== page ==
YoY growth

21%  -6%  5%  17%  36%  88%

[the 88% is due to an easy covid Q. if we compare it to the relevant 2019 Q then it drops to 79%. if compared to the Q right before covid hit it drops to 60%. not bad.]

Gross profit margin

59%  61%  61%  61%  64%  60%  61%  67%  74%  78%

[great improvement here. if they can push it over 80% it would be perfect]

Net income (loss) in thousands

(8,400) (290) 3,874 6,059 3,286 200 (6,938) 1,742 8,043 6,631
[it’s nice that they are already profitable]

Net Seat Retention


Paid members

406 447 486 535 577 623 662 714 742 630 633 645 631 639

[it seems that the number of members is not growing as fast as the revenue which makes me wonder, how do they get the extra revenue? existing members take on more products and increase their spend significantly?]

Concluding thoughts

The valuation might be a bit rich unless they can sustain the acceleration. I like their story and the language they use. It seems that employees are super happy to work there based on the reviews on Glassdoor (4.9/5)… .

However, it seems that the CEO tried to push his political views via email to their clients which led to furious clients and many negative reviews on Trustpilot .

Also, it seems that they increased their prices (hence the added revenues maybe) without giving the option to clients to stop their subscriptions or keep their existing ones and only offer the new pricing to new members only (something that Semrush did and seems that it worked fine).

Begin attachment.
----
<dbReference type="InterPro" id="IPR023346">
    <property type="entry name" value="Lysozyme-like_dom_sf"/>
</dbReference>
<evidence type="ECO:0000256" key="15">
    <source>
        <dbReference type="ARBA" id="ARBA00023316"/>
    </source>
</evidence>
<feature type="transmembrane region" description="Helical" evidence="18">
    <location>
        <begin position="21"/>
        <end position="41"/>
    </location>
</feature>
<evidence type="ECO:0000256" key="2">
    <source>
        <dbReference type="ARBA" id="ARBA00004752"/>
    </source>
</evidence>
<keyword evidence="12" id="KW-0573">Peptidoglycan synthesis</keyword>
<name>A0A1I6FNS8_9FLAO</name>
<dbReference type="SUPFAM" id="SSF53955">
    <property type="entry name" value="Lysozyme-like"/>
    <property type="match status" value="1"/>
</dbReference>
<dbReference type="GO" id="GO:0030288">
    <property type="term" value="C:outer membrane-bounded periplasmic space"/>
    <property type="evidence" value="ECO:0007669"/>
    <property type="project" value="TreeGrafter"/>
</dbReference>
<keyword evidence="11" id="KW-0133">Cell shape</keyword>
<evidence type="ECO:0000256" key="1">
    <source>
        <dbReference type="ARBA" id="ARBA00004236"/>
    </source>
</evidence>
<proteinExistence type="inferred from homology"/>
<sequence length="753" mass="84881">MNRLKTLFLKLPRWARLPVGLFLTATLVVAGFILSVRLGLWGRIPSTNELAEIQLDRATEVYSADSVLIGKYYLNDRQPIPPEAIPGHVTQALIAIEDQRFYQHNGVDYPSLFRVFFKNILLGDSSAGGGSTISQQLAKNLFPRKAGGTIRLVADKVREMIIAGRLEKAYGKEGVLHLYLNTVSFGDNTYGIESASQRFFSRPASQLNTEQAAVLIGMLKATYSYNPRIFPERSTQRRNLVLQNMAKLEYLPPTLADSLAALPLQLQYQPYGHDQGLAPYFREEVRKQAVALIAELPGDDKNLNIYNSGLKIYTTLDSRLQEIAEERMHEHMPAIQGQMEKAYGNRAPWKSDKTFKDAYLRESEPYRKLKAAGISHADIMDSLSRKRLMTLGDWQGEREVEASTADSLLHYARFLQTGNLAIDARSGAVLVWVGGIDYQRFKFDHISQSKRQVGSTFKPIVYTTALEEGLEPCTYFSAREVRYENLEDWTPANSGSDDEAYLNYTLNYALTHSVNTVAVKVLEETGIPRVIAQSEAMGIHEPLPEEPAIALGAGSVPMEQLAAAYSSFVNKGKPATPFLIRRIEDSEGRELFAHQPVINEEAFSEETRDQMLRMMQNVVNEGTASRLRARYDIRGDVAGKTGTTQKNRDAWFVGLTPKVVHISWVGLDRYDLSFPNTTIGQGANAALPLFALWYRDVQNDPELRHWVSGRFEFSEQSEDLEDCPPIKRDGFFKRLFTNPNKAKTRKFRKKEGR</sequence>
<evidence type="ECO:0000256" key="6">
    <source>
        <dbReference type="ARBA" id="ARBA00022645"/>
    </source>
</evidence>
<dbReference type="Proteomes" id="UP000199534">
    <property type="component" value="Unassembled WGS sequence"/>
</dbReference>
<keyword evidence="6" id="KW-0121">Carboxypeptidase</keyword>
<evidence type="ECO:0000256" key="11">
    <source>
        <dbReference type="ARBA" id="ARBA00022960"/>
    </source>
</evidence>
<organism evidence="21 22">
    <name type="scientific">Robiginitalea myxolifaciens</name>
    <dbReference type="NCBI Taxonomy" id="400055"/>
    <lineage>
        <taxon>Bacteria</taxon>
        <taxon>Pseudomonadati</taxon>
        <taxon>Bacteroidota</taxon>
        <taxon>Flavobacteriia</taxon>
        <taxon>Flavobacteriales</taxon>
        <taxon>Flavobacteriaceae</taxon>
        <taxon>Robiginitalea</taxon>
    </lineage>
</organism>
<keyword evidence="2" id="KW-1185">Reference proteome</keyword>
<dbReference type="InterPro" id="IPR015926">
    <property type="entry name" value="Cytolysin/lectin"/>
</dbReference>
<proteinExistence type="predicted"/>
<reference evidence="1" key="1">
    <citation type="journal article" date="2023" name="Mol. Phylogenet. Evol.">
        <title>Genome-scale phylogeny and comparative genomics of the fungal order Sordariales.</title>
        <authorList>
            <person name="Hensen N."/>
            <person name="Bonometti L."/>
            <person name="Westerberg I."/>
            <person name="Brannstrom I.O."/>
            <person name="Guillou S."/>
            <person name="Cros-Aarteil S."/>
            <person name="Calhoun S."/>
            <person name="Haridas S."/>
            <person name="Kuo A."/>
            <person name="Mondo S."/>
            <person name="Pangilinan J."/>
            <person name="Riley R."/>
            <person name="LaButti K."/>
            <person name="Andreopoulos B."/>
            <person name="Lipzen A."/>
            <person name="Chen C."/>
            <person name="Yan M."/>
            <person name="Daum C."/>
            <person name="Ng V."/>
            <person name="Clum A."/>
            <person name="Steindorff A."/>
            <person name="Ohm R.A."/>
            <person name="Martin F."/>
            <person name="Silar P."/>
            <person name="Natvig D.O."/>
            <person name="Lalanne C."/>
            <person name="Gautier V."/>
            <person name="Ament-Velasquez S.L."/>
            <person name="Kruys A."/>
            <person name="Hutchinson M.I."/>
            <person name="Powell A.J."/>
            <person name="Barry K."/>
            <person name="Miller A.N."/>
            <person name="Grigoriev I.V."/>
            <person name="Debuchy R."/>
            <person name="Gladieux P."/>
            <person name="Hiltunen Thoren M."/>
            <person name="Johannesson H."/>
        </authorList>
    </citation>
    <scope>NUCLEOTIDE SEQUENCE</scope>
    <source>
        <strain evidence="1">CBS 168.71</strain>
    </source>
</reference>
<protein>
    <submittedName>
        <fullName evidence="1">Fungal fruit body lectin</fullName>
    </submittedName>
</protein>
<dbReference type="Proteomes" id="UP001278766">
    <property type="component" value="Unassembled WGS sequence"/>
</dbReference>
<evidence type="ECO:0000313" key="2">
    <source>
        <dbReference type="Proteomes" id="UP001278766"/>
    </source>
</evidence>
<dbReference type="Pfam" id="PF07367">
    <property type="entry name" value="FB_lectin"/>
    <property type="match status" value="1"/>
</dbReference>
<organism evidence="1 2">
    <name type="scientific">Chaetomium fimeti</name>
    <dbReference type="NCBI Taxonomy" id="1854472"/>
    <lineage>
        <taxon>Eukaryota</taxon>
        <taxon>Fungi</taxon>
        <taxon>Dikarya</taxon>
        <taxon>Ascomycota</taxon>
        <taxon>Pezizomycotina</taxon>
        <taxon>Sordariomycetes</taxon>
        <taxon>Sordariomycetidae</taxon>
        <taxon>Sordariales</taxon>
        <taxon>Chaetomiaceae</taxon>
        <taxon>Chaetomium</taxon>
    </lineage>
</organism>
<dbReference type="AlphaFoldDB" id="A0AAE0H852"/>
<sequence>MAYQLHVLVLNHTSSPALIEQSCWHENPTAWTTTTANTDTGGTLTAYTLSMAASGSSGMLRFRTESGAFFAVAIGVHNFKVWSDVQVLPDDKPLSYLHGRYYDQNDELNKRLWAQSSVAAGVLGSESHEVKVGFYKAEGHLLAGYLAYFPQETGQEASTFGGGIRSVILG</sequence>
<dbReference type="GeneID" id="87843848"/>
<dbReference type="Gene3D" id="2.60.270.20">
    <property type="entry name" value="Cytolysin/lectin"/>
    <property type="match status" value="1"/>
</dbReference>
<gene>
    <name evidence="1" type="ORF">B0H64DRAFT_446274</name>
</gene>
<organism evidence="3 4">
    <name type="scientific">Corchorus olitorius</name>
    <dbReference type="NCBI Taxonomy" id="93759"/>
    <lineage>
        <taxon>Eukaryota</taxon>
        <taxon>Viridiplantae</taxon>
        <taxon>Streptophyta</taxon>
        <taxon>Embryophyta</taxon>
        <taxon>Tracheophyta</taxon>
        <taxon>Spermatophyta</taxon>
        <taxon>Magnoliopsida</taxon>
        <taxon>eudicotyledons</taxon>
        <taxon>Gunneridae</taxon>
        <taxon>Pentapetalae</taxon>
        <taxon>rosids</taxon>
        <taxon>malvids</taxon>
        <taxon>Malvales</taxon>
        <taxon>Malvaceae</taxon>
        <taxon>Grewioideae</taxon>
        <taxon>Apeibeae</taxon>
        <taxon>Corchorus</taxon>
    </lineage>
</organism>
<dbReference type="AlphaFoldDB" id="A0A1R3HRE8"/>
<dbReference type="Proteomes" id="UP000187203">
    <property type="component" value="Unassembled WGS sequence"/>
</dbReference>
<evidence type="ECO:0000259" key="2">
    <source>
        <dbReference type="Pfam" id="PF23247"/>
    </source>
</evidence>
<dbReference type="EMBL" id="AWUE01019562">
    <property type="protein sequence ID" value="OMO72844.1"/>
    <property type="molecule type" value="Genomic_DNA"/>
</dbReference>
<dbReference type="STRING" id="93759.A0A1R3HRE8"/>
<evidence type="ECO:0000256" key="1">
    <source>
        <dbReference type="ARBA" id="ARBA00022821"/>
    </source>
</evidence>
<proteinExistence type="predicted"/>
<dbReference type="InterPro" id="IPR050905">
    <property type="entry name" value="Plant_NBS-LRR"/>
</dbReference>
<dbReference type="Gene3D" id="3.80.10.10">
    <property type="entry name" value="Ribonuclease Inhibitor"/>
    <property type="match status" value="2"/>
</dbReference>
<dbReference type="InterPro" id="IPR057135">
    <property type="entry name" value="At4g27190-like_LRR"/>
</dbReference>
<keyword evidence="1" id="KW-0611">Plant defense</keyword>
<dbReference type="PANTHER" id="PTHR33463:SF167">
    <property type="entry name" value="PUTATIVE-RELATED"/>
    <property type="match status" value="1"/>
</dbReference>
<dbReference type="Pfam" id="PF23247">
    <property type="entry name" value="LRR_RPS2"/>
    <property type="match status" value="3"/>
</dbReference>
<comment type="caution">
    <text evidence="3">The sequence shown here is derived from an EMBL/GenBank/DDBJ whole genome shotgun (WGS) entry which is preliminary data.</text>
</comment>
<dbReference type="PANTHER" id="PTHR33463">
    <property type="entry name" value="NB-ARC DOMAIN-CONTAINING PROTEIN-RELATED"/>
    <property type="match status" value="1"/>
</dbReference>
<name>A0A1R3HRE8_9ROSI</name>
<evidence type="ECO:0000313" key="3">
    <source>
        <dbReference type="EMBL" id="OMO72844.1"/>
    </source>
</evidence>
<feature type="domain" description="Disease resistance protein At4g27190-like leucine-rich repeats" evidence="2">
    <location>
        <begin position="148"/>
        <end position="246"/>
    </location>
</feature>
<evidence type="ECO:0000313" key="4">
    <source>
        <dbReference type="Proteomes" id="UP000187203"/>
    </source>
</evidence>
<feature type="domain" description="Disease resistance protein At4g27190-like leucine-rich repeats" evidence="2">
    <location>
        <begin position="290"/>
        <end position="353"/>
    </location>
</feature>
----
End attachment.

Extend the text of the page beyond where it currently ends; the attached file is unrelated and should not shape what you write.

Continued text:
All in all, I liked the improving margins. Revenue is ticking upwards. The app has some very good reviews both on the App Store and Google Play (links above). And since a lot of people are not returning to the office, this might be a sustained play moving forward and not something temporary. Would love to hear your thoughts.



Would love to hear your thoughts.

Pavlos, thank you for a good write up and highlighting the company.

While the numbers look good, I can’t get too excited about this one for 2 reasons:

  • I’m not sure how big of a problem they are solving–even the origin story doesn’t start with “companies were dying to find a better way…” Therefore, I’m not sure how big the TAM is for this type of card–it doesn’t feel like there is a huge runway here.

  • There doesn’t seem to be a significant technological moat. Why couldn’t Visa or Mastercard apply similar limitations to existing company credit cards?

Disclaimer: I could be wrong.


While I haven’t researched Expensify as an investment, I have many years experience with them as a customer. A couple years ago, I would have been very interested in them as an investment, but after the past couple of years, I wouldn’t touch it


I work in finance. More than 10 years ago, one of my staff discovered expensify online and suggested it to replace our current system for employee reimbursable T&E expense reporting and reimbursements, as well as a better way to manage our corporate credit card bills (not to use the expensify brand credit card, but to use it to manage costs and billings for our company’s non-expensify corporate card program).